My friend Kristin Drake is a first grade teacher at McGilvra Elementary School. When she invited me to deliver a global lesson to her public school class of 24 students, I responded with great enthusiasm. I looked forward to being in an elementary classroom in a nearby neighborhood, becoming acquainted with some young learners, and sharing a bit of the world with them.
As I entered the portable classroom behind the main school building, my first impression was of the best kind of chaos — a jumble of books and tables, lots of teaching materials, a corner for sitting together, and art all over the walls. I was heartened to see evidence of some of my childhood favorites: A large Charlotte’s Web made out of yarn with the word “Terrific” on it, Frog and Toad dolls dancing in a corner, and a stack of brilliantly decorated Rainbow Fish art projects. The students were expecting my arrival, greeted me warmly, and eagerly anticipated my actions, since I decided to surprise even my friend with the lesson.
I chose the theme of caring for the earth, which turned out, unbeknownst to me, to be perfectly aligned with a lesson they had just completed concerning what gifts they wanted to give the earth. I began by gathering them in a circle and sharing with them a Thich Nhat Hanh poem I love: “Water flows over these hands; may we use them skillfully to preserve our precious planet.” They liked the poem, and they REALLY liked saying “Thich Nhat Hanh” over and over again! Their answers to a question about about all the different ways to travel amused me (“car, train, airplane, rocketship, scooter, submarine, feet”) and then I reminded them of two other ways: reading and using their imaginations. I showed them how I like to honor the places I’ve been through the jewelry, scarves, and other articles of clothing I wear, circling the places each object came from on a map as we talked. We continued our around the world tour through artifacts I brought from home to pass around, and then some photos from my travels, focusing on the children I met along the way. We discussed how you come to care about things you know about, and how travel expands what you know and therefore what you care about.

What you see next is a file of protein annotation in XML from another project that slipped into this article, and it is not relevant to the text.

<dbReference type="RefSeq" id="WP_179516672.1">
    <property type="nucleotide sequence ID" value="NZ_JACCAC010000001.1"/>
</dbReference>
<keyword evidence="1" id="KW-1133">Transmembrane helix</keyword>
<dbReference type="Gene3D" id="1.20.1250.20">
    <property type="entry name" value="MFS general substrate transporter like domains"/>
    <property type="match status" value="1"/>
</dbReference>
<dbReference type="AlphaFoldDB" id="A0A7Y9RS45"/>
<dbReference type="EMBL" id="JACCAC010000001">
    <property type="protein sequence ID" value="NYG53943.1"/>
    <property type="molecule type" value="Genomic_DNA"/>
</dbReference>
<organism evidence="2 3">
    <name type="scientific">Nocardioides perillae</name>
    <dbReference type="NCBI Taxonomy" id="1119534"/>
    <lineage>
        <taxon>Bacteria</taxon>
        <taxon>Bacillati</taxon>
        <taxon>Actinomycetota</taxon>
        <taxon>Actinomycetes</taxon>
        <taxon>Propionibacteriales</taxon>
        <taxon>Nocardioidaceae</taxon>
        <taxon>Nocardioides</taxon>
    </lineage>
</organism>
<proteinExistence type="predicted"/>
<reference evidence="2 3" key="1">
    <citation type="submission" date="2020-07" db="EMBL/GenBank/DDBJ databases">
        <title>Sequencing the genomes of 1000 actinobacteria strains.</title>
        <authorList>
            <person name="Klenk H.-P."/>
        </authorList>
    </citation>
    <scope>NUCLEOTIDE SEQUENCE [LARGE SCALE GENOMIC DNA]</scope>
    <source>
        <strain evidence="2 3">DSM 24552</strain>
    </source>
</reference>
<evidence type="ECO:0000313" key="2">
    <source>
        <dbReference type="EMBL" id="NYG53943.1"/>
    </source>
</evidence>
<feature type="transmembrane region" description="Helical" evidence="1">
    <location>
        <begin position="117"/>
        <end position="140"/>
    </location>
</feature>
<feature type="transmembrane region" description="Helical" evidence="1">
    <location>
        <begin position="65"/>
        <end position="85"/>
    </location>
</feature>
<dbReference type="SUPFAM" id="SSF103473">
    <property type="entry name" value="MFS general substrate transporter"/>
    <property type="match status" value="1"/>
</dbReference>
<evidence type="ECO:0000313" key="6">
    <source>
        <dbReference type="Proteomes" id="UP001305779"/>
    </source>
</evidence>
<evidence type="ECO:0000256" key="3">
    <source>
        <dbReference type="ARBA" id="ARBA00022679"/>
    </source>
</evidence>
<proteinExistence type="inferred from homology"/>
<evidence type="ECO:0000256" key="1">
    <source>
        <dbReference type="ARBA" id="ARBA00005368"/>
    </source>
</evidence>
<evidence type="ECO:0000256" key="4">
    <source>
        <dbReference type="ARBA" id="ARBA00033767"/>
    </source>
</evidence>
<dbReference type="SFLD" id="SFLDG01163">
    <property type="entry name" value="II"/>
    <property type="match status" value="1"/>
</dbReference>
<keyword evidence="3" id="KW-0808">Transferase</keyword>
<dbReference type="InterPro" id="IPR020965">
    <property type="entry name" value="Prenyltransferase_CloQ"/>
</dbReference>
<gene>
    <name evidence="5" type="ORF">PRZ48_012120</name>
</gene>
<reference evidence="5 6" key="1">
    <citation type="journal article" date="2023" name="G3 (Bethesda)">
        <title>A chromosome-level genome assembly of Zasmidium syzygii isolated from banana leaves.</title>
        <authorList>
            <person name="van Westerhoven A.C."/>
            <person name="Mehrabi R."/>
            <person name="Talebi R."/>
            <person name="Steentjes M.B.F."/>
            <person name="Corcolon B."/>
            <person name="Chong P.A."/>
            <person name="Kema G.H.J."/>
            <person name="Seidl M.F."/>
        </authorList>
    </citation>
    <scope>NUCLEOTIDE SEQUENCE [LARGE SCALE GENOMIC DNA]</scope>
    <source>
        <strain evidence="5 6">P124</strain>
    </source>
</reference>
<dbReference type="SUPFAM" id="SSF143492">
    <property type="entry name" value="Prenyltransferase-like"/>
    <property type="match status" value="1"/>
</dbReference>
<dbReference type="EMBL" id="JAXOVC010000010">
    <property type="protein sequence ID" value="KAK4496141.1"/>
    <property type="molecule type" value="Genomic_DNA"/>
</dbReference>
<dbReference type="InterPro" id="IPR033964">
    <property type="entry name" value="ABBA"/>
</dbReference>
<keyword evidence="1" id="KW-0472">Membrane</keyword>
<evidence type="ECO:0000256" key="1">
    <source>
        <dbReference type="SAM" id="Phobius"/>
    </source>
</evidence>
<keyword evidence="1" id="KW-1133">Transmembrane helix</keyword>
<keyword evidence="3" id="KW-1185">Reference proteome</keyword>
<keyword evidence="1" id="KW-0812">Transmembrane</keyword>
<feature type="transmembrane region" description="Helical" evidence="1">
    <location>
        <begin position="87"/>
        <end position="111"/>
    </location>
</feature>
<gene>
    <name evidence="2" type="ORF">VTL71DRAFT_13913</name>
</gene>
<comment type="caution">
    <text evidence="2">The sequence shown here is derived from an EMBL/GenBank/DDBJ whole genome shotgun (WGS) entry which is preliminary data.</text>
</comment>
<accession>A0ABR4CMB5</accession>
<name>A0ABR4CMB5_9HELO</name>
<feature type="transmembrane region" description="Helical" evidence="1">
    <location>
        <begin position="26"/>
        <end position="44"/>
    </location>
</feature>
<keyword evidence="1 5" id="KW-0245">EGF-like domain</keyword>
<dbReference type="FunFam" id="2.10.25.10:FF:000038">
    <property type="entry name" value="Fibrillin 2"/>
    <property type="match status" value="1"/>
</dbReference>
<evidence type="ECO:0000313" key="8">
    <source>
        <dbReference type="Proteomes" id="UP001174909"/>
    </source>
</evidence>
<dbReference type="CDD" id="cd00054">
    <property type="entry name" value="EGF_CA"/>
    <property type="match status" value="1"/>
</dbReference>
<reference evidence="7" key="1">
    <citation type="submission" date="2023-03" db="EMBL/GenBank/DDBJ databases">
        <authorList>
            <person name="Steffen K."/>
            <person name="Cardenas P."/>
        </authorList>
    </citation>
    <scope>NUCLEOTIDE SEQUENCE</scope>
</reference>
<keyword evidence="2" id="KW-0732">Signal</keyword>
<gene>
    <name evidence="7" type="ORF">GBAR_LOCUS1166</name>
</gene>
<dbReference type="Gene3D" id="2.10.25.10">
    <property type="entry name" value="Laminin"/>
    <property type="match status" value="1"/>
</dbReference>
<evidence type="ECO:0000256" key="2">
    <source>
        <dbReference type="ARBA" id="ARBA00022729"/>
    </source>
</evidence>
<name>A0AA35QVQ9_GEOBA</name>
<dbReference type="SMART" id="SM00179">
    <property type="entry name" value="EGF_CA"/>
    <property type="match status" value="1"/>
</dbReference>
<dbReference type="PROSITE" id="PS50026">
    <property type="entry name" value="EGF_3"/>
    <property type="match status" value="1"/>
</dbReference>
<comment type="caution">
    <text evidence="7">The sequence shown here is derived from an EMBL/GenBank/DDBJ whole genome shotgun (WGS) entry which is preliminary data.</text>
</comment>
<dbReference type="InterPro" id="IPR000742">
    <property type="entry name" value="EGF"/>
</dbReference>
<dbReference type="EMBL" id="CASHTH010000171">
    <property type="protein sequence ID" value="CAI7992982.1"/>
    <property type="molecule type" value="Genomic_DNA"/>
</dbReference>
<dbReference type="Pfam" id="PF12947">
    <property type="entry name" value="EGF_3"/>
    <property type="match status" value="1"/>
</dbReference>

The final part of the hour included them creating an art project where they drew some of the things they care about within an outline of the earth, and then traced their own hand, cut it out, and glued it over the earth to show them caring for those favorite things. We titled the work “The World is in Our Hands.” We ended our time together singing a new version of a song I learned as a child, changing the words from “He’s Got the Whole World in His Hands” to “We’ve Got the Whole World in Our Hands.” They had the chance to act out parts of the world we hold in our hands, from bunnies to mamas and papas to itty bitty babies. As the bell rang at the end of the hour, we said our thank yous and good-byes, and I could hear them singing the refrain as they filed out to lunch.
My takeaways from the experience:
- You are never too young to become a global citizen.
- Children are capable of meaningful reflection and profound discussion.
- An hour is LONG and needs to contain many different activities with six-year olds!
- There is a lot of love in a first grade classroom.